Birmingham Stove & Range Company
The business was founded in 1902 as the Alabama Manufacturing Company with Samuel Jones as president. He built the foundry in North Birmingham to produce hollow cookware for the Atlanta Stove Company of Atlanta, Georgia. Jones originally leased 80 convicts from the State of Alabama as laborers. The firm acquired a number of foundry patterns from a failed business in 1909 and was reorganized as the Birmingham Stove & Range Company with B. Harry Hartsfield as vice-president and general manager and S. T. Price as secretary/treasurer.
The foundry was damaged by fire in 1915 and reopened on a new site on Huntsville Road at 27th Avenue North in Collegeville. Samuel Jones died in 1930 and was succeeded as president by his brother, Bolling Jones Sr. In 1933 Samuel Jones' son, Bolling Jones Jr took over as president of both the Birmingham Stove & Range Company and the Atlanta Stove Works, then wholly owned by a holding company, Republic Stove.
Under new financial laws in 1938 the company was restructured under the name of the Atlanta Stove Works Inc. (doing business as the Birmingham Stove & Range Company). The Atlanta foundry closed in 1957 and manufacturing of both lines was consolidated at the Birmingham plant. Output was increased greatly with the debut of "DISAMATIC" mould-making machines in 1966 and sales took off with the introduction of a divided "corn bread skillet" in 1967.
Saunders Jones II succeeded his father as president in 1973. He led the creation of the A & B Parts Division which manufactured replacement parts for ASW and BS&R products. Oscar Wisely, head of the Wisely Group, purchased controlling interest in the company in 1984, installing himself as president and demoting Saunders Jones II to vice-president. Two years later he sold the company's gas heater, wood and coal stove patterns and jigs to Martin Industries while keeping the cookware manufacturing business operating in Birmingham as the A & B Foundry.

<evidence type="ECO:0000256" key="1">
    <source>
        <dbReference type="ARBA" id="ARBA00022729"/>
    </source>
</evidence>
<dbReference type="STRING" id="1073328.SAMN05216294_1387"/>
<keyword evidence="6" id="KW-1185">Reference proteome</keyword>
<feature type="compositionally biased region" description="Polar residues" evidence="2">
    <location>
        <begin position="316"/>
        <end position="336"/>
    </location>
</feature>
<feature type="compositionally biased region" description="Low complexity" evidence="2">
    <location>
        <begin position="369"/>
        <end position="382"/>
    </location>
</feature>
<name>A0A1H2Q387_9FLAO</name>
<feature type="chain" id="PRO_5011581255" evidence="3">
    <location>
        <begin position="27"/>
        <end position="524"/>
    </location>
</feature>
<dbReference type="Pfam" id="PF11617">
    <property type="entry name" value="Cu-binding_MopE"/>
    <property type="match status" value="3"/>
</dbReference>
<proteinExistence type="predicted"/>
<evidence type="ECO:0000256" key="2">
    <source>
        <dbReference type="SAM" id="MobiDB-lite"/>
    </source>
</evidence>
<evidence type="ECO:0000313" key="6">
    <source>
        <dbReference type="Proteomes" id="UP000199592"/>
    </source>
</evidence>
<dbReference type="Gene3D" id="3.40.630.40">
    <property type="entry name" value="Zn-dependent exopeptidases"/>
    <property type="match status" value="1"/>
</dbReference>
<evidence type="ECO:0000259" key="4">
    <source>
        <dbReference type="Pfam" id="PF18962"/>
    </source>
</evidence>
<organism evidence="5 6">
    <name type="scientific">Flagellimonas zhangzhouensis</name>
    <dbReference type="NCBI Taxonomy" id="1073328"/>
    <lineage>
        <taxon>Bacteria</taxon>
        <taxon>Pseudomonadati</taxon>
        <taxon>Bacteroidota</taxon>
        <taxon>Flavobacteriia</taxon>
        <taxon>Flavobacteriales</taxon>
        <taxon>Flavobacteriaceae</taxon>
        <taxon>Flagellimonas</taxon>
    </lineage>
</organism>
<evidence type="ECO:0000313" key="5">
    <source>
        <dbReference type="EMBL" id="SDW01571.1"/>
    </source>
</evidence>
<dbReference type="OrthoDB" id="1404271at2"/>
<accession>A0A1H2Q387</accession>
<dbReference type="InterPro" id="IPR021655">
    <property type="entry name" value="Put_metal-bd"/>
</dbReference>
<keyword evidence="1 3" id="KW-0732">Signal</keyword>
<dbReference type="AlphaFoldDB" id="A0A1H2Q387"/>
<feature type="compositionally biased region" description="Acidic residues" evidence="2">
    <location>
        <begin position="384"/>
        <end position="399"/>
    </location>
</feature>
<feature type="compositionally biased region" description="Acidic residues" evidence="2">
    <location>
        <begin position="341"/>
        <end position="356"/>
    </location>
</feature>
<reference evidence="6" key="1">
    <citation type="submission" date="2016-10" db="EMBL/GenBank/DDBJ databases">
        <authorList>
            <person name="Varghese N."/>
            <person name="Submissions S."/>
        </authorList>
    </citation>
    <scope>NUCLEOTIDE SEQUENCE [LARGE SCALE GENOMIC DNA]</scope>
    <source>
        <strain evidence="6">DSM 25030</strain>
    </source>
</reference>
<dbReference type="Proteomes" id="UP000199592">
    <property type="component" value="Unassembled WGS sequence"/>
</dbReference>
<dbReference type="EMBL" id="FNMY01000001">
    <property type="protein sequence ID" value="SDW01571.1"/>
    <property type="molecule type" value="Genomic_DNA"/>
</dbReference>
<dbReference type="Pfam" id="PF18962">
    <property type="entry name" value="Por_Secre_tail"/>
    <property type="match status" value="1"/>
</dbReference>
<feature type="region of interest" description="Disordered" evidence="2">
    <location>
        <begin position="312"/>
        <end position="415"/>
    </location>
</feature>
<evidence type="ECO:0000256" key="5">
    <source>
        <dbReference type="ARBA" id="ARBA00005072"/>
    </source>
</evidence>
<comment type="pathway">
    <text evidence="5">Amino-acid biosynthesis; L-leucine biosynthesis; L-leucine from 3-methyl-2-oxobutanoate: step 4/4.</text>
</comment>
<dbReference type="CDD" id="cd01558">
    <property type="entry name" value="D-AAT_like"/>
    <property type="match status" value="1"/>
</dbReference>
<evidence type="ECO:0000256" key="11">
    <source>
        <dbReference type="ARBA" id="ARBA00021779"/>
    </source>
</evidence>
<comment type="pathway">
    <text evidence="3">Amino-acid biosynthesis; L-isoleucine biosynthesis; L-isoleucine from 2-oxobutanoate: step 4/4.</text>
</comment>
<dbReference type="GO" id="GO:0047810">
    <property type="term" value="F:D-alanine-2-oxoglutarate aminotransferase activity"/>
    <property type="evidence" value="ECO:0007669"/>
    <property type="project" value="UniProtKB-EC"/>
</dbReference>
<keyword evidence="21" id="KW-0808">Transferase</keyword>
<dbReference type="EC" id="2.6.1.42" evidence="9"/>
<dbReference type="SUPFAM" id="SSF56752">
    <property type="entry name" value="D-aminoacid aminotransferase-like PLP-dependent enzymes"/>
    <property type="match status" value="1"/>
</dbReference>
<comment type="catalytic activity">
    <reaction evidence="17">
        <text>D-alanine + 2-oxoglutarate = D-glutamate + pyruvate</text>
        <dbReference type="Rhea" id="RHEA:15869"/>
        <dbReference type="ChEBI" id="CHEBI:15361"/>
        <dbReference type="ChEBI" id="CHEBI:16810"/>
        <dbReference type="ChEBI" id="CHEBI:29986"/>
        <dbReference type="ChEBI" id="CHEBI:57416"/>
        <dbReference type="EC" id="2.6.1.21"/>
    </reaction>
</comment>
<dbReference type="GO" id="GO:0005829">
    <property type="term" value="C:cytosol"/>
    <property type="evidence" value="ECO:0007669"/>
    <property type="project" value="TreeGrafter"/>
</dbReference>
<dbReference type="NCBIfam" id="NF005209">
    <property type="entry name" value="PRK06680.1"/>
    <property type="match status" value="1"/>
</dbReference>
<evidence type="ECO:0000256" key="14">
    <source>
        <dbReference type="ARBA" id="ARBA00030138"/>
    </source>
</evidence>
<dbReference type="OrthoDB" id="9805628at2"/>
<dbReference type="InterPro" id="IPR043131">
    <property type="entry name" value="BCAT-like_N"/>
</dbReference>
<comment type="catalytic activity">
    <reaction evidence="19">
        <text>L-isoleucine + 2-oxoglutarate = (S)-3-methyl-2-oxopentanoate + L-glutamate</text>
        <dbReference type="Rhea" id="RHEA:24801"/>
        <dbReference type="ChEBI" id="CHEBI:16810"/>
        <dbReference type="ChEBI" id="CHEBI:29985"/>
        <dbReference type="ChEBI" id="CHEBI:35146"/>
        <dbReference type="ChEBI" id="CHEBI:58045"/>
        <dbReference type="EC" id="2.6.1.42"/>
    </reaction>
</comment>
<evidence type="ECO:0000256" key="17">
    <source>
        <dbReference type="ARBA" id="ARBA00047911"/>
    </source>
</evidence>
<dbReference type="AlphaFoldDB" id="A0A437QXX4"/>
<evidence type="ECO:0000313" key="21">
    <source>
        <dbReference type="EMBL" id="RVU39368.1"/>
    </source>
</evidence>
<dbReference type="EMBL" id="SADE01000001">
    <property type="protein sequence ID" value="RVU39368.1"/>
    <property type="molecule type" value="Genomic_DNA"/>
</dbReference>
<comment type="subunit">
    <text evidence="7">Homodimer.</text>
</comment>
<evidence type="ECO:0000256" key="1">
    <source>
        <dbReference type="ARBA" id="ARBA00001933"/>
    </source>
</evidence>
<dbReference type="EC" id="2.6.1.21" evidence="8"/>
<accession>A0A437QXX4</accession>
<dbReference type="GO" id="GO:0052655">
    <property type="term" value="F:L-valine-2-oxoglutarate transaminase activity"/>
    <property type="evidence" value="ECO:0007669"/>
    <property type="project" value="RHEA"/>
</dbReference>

In 1991 the foundry closed and licensed its cookware lines to Robinson Iron and contracted with Lodge Cast Iron to distribute its products. The arrangement with Robinson Iron was short-lived, and A & B eventually sold its remaining patterns to Lodge, including the popular "Sportsman Grill" and corn bread skillet.
On January 6, 1993 the firm filed for Chapter 7 bankruptcy protection and sold its "Sportsman Grill" design to Lodge Cast Iron. Its articles of incorporation were revoked in 1995. The foundry site was sold to KMAC Services in 1996 and currently operates as Evolutia, which markets salvaged and recycled building products.
- "Red Mountain" brand cookware
- "Century" brand cookware
- "Madam Queen" cookstoves
- "Big Boy" cookstoves
- "Sportsman" outdoor grilles
- Saporta, Maria (January 2, 1987) "Atlanta Stove Works closes operations here." Atlanta Constitution
- Henson, Dwayne, Tom Penkava, et al (June 29, 2015) "A Timeline of Birmingham Stove and Range" Wagner & Griswold Society Forums / BS&R Cast Iron Cooking and More, republished at modemac.com - accessed January 9, 2017
- "Forgotten Foundry: Birmingham Stove & Range" (2015) Southern Cast Iron magazine